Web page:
Diversification, hedging and portfolio insurance are complementary, not competing, ways to mange investment risk, says EDHEC Risk Institute – Asia head of research Stoyan Stoyanov.
Risk management is often mistaken for risk measurement. However, properly measuring risk is at best a necessary precondition to ensuring proper risk management. Another common misconception is that risk management is about risk reduction. In fact, it is at least as much about return enhancement. Investing should be about maximising the probability of achieving investors’ long-term objectives while respecting their short-term constraints. This calls for spending risk budgets optimally to optimise exposure to rewarded risks. One last misconception about risk management is that it is synonymous with diversification. Scientific diversification is meant to reduce the total risk of a portfolio by constructing it in a way that eliminates unsystematic or diversifiable risk – that is, the risks that are specific to individual constituents – and minimises the average exposure to systematic risk factors for a chosen level of targeted return.
Diversification is most effective in extracting risk premia over reasonably long investment horizons and cannot be trusted as a mechanism to control losses over the short term, especially in times of financial stress. Traditional approaches relying on static allocations lead to underspending investors’ risk budgets in normal market conditions (resulting in a high opportunity cost), and overspending these budgets in extreme market conditions. What is needed is a new form of dynamic risk-controlled investment that exploits the benefits of risk diversification (to extract long-term premia), risk hedging (to manage longterm risks) and risk insurance (to respect short-term constraints).
Diversify risk premia Although the notion of diversification has existed for a long time, it was motivated scientifically by mean-variance analysis developed by Harry Markowitz, the main principle of which is to combine risky assets in such a way as to minimise variance at each level of expected return. The focus of optimal diversification is, thus, on risk-adjusted performance – find the portfolio that extracts risk premia in the best possible way at a given level of risk. There has been confusion in the industry about the capacity of diversification to limit losses. In fact, diversification has been blamed because it did not protect investors from big losses in the financial crisis of 2008. In times of market crashes, it turns out that the average correlation between risky assets increases, implying that diversification opportunities tend to disappear.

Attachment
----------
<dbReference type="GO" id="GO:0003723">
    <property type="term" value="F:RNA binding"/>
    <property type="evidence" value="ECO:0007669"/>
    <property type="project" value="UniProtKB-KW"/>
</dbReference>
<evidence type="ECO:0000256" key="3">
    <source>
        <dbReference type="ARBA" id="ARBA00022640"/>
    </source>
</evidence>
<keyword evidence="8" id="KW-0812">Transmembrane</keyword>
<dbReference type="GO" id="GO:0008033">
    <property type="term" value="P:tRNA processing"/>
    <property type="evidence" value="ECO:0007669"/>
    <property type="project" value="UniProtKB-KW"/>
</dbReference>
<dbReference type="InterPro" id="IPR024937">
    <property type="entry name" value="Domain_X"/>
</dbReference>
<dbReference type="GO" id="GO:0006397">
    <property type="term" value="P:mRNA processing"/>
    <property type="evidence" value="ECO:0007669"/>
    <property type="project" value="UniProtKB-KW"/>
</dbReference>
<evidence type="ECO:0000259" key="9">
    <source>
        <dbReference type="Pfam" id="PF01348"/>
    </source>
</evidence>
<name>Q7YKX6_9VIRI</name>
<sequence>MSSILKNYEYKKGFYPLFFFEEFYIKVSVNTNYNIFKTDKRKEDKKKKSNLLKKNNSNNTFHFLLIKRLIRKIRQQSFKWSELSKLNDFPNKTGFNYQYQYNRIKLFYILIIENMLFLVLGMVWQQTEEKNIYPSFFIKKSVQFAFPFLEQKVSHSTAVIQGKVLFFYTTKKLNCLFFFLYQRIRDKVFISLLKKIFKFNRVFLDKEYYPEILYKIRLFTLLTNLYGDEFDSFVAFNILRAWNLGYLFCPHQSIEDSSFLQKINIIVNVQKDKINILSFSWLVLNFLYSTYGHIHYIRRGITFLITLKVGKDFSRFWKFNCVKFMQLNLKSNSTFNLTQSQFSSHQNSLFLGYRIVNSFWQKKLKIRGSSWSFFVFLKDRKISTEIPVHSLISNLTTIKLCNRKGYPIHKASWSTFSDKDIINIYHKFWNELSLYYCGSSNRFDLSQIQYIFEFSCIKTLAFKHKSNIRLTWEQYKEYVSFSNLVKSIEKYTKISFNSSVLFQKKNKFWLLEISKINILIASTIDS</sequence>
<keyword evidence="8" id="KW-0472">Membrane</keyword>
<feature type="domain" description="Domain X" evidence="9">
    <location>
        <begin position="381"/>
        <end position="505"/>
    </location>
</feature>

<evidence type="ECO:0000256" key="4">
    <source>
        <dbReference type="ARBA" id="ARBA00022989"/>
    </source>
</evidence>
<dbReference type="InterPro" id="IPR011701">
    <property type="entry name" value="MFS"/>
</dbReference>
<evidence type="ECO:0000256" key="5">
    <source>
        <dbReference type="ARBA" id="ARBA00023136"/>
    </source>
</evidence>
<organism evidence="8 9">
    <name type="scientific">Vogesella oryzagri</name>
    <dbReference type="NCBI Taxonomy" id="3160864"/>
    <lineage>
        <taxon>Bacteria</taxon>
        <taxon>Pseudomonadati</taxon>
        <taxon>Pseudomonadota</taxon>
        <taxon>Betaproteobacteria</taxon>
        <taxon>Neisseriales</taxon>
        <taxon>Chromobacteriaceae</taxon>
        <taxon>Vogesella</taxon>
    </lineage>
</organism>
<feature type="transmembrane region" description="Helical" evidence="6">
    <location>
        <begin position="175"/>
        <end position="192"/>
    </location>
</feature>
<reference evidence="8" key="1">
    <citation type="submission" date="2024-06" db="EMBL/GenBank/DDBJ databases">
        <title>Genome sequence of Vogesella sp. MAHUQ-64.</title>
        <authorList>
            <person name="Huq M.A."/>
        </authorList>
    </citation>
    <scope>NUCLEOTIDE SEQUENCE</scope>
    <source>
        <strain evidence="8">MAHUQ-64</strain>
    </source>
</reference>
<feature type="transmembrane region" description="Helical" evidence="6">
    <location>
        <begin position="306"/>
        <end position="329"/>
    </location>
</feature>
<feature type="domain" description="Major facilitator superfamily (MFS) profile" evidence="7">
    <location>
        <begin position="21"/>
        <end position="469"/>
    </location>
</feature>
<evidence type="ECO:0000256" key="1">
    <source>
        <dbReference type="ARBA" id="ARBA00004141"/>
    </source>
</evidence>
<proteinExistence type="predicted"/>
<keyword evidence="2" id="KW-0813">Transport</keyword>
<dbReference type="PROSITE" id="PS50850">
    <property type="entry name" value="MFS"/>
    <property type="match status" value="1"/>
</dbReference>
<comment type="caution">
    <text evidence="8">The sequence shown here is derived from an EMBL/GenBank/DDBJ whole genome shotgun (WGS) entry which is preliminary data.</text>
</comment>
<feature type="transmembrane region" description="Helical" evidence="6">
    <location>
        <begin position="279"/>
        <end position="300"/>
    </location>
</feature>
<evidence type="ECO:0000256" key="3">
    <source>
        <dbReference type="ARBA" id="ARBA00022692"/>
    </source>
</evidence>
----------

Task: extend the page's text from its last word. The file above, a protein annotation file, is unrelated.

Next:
It has also been argued that the failure to limit losses can be attributed to the mean-variance framework itself because variance, symmetrically penalising profits and losses as deviations from the mean returns, is not a good measure of the risk that investors really care about – that is, downside risk – and, also, that the framework cannot recognise non-normalities in the empirical data, as it assumes normally distributed returns. Although these critiques of the mean-variance framework are fair, the inadequacy of relying on diversification as the sole approach to risk management goes deeper than the limitations of classic portfolio theory. The Markowitz framework has been extended in the academic literature by considering more general families of risk measures.